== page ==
Think about times when you feel annoyed with someone. There is a good chance that the person involved is someone you have ongoing contact with, perhaps a family member, a close friend, or a coworker. As you attempt to coordinate life with those nearest you, there is a high probability that your needs will not intersect perfectly with theirs, so your unsettled feelings should not cause great alarm. Healthy relations are typified not by perfect harmony, but by the willingness to give and receive input from each other when disharmony is experienced. In fact, there is probably something wrong with a close relationship where disagreements never surface.
In moments of displeasure, you will need a plan to help you manage the situation for the purpose of encouraging relationship growth. Sometimes you will need to be wise enough to remain tolerant, not confronting at all. Other times you will need the wisdom to be direct about your feelings while also acting as a positive contributor to the relationship. Are you up to the task?
When you choose to confront another person, there is always the chance that the confrontation will not be received with open arms, even if you are textbook perfect in your approach. Virtually no one welcomes the idea that another person has found them lacking, so it should come as no surprise if your confrontation is met with some measure of defensiveness. While you cannot dictate how your message will be received, there is one key ingredient that will be a major factor in minimizing the potential negative responses. Let”s call it the liking ingredient.
As you communicate, others are looking for cues that your spirit is edifying and trustworthy. The notions you convey may be quite pertinent and helpful, but if they are delivered in a fashion that implies disgust, you have virtually no chance of wielding a positive influence. If, however, your words are anchored in a spirit of tolerance, there is a much higher potential that the confrontation will produce good fruit. Simply put, people receiving your confrontation want to know that you like them.
Fred shook his head as he spoke with me about his lack of success in maneuvering through difficulties with his son and his wife. “My son is the typical teenager who thinks he needs no direction from adults,” he said. “Any time I talk with him about the need to finish school assignments or when I try to advise him about his social life, he becomes belligerent. All I have to do is utter one sentence and he is ready for battle.” He further explained that his efforts to discuss delicate matters with his wife often generated similar poor results.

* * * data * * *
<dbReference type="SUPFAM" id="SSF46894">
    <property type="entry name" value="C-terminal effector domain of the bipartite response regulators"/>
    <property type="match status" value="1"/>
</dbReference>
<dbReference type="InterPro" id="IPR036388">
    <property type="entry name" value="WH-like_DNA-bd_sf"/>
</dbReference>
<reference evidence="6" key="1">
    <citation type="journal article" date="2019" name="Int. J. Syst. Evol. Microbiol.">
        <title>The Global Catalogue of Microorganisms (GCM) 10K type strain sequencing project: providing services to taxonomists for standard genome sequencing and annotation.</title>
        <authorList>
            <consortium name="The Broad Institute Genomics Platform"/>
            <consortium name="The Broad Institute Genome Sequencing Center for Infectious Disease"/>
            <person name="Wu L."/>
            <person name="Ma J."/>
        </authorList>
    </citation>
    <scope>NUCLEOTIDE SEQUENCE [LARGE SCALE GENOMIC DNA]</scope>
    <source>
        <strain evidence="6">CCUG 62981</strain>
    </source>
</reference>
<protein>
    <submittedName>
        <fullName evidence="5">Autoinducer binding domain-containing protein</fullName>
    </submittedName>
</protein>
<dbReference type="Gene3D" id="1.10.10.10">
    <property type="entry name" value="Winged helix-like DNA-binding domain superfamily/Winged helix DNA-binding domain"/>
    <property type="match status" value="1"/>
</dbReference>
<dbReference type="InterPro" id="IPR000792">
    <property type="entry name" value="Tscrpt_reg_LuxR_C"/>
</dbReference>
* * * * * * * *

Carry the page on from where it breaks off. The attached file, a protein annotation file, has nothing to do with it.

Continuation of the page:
As I got to know Fred, I learned that the advice he dispensed was usually wise, yet laced with sarcasm and bossiness. His voice was forceful and when his son or wife tried to explain their perspectives, he could crush them with invalidating rebuttals. His wife once told me that sometimes Fred was a really nice guy but his explosive temper could be so difficult to digest that he was commonly his own worst enemy.
I told him, “It sounds to me like you will need to concentrate less on cramming your ideas into the minds of your wife and son, focusing instead on the non-verbal messages you convey.” The quizzical look on his face told me that he was interested in my thoughts, but he wasn”t quite sure what I meant. “Your delivery is the most crucial aspect of communication,” I explained. “If the look on your face is harsh and the sound of your voice is condescending, you are implying that you do not like the other person. No matter how right your ideas are, they will not be received well.”
Too many people focus on being correct as they confront, paying little attention to the covert messages they transmit. Your tone of voice and the look on your face, for instance, can convey either stubbornness or open-mindedness. Your delivery might send a message implying a feeling of equality, but it can just as easily imply belittlement. Likewise, you can come across as either controlling or as flexible. Are you aware of the covert elements that accompany your overt messages?
Additionally, before confronting, it is good to be aware of your overall reputation. If you have a deep history of being grouchy or critical, you are not likely to be well received when it is time to seriously address important matters. If, however, you have a long record of being kind and merciful, your words of confrontation will probably bear fruit. Others tend to put your current words into the context of their historical experiences with you.
People don”t care how much you know until they know how much you care. If you want to be successful in confronting problems, make sure you have prioritized an accepting spirit, and when you are in the moment of conflict, make sure your motives are not manipulative, but kind.
Hardly anyone will listen to someone who approaches life with a rejecting and grouchy spirit.